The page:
TEHRAN (Press Shia) – Iran’s Foreign Minister Mohammad Javad Zarif said that the 2015 nuclear deal between Tehran and world powers is still alive, noting that Washington needs to realize that the practice of bullying and unilateralism has expired.

– Politics news –

“Iran never hesitates to engage in negotiations, but will not renegotiate an issue that it has already concluded through negotiations,” Zarif said at a virtual event sponsored by the Council on Foreign Relations, an American nonprofit think-tank in New York.

The top diplomat was referring to frequent calls by US President Donald Trump, who has been insisting that Iran should give up the 2015 nuclear deal it clinched under Trump’s predecessor with six world powers, and conclude a new agreement with the current administration in the United States.

He added that Iran respects international laws and the JCPOA (the 2015 nuclear deal, known as the Joint Comprehensive Plan of Action) as an international agreement.

“It is the United States that must prove it respects this agreement”, Zarif said, adding that Iran is still a party to the JCPOA despite the fact that it is not capable of even buying influenza vaccine due to unilateral sanctions imposed on it by the US.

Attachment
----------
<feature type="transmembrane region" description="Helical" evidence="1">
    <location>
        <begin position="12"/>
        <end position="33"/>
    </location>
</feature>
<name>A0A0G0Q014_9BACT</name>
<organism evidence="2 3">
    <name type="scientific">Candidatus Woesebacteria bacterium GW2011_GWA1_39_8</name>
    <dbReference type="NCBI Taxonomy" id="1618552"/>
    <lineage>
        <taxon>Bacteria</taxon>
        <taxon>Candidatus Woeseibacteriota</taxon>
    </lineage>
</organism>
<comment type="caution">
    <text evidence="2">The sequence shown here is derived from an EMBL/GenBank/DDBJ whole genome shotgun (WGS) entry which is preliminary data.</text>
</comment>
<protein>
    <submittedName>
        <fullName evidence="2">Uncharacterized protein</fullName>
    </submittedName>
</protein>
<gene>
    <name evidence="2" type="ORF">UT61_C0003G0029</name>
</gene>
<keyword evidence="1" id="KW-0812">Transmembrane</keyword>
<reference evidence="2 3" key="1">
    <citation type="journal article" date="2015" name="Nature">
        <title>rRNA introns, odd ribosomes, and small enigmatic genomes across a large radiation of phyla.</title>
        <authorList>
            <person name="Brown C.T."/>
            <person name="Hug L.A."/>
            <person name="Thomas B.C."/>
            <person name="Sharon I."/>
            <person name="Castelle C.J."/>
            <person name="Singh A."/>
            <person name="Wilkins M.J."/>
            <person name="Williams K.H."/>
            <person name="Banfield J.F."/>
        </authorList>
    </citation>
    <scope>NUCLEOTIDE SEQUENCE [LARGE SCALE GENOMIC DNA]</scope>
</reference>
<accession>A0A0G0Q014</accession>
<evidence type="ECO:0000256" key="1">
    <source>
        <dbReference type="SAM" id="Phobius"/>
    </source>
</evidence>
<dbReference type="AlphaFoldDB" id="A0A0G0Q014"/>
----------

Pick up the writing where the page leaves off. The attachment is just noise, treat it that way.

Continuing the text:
Iran’s foreign minister emphasized that it is the United States that has caused concern for the international community by violating global norms.

Asked whether he believes that the JCPOA is a dead agreement, the top Iranian diplomat said the deal is still alive as proved by the UN Security Council.

But if the US wants to return to the accord through bullying, it should know that the practice of bullying has expired, he added.

Washington said last month that it triggered a 30-day process at the UNSC leading to the return of UN sanctions on Iran on Saturday evening that would also stop a conventional arms embargo on Tehran from expiring on Oct. 18.

But 13 of the 15 Security Council members say Washington’s move is void because Pompeo used a mechanism agreed under a 2015 nuclear deal between Iran and world powers, which the United States quit in 2018.

Washington argues it triggered the return of sanctions – known as “snapback” – because a UN resolution that enshrines the pact still names it as a participant. Diplomats say few countries are likely to reimpose the measures lifted under the 2015 deal.